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Autistic IT consultants to provide value to Woolworths
Tue, 28th Apr 2020
FYI, this story is more than a year old

auticon, a technology employer of autistic IT consultants, has formed a partnership with Woolworths to run a 6-month pilot programme employing autistic technology consultants working on a quality assurance and software delivery project.

In Australia, around 1 in 100 people are autistic yet only 15-20% of autistic adults have some form of employment.

Many autistic people hold university degrees and have created breakthrough technologies because of their ability to think differently.

April 2 is internationally recognised as Autism Awareness Day. During World Autism Awareness Month this pilot programme aims to help people think to think differently about autism.

“We thank Woolworths for demonstrating their commitment to inclusive employment, and auticon look forward to delivering a successful project,” says auticon Australia managing director Amanda Turnill.

“auticon's IT consultants are accurate, proficient, diligent and truly gifted. Despite being highly qualified, people on the spectrum in Australia still struggle to hold down full-time work. We aim to change this and the programme with Woolworths is a wonderful start.

“auticon's mission is to improve the employment prospects of autistic people by providing high-quality career opportunities, shifting perceptions about autism and acting as a catalyst for companies to bring more neurodiversity to their teams.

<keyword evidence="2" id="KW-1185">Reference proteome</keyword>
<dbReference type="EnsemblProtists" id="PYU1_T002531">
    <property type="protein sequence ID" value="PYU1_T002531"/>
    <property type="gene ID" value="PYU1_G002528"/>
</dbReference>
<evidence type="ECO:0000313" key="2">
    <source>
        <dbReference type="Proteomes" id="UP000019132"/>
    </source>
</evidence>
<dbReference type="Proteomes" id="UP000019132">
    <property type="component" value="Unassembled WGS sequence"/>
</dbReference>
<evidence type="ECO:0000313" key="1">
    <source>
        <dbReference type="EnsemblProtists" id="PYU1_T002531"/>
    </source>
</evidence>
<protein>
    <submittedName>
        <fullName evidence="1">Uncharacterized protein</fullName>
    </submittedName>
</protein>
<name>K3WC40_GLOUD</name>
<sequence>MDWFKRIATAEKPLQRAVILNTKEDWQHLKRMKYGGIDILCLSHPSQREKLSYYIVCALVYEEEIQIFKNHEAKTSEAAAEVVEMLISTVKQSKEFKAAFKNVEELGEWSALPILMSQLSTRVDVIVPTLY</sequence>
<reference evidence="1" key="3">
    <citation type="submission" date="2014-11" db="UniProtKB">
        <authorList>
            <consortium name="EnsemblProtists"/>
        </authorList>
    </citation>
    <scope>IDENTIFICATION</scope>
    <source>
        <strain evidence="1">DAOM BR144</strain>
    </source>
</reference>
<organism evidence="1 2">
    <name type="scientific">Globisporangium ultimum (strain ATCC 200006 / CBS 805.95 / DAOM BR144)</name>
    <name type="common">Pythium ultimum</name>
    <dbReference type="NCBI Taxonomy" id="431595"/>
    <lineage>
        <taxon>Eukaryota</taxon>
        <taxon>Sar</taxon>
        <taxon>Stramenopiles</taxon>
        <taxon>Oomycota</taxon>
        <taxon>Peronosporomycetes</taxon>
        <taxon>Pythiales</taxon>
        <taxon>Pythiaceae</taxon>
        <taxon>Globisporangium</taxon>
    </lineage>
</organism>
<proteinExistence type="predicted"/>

auticon has a unique operating model where they employ a Job Coach to manage the integration of autistic professionals into the workplace.

This process involves embedding the Job Coach within the organisation and that enables companies like Woolworths to benefit from the unique cognitive abilities of autistic people.

The Job Coach also helps reduce the stress and anxiety experienced by many people with autism entering the workplace.

“As Australia's largest employer we know we have an important role to play in creating opportunities for prosperity for all Australians,” says Woolworths Group CIO John Hunt.

“If Australia is to address the STEM shortage, we need to embrace diversity in all its forms. Many autistic individuals are hugely talented in STEM fields, so this presents an opportunity for us.

“We are keen to explore ways in which we can work with companies like auticon to create an autism-friendly workplace and benefit from a larger pool of talented STEM skilled IT professionals.

“In this context, with auticon's help, we are aiming to provide a work environment that will support the empowerment of people on the spectrum. We look forward to working with the consultants and building rewarding and fulfilling opportunities with them. Woolworths are excited by the prospect of this engagement and actively encourage participation from people on the spectrum.

auticon opened their doors in Australia last November; this unique social enterprise employs 210 autistic consultants across the globe delivering some of the most challenging IT projects.

“I love working in an organisation that recognises and nourishes the peerless talents of neurodivergent IT workers. It supports us as individuals to deliver the unique value that too frequently remained locked inside us,” says auticon principal consultant Manuel Gomes.

“The auticon Job Coach model gives me confidence that my teams and I work in an environment where our strengths can shine, and that our clients understand the different ways to manage and interact with neurodivergent staff. The Job Coach's role as advisors and public educators is invaluable”.

The organisation recognises the unique cognitive capabilities of people with autism in the IT and technology field, including pattern recognition, innovative and lateral thinking, error detection, fraud prevention, logical analysis, sustained concentration, creativity and attention to detail.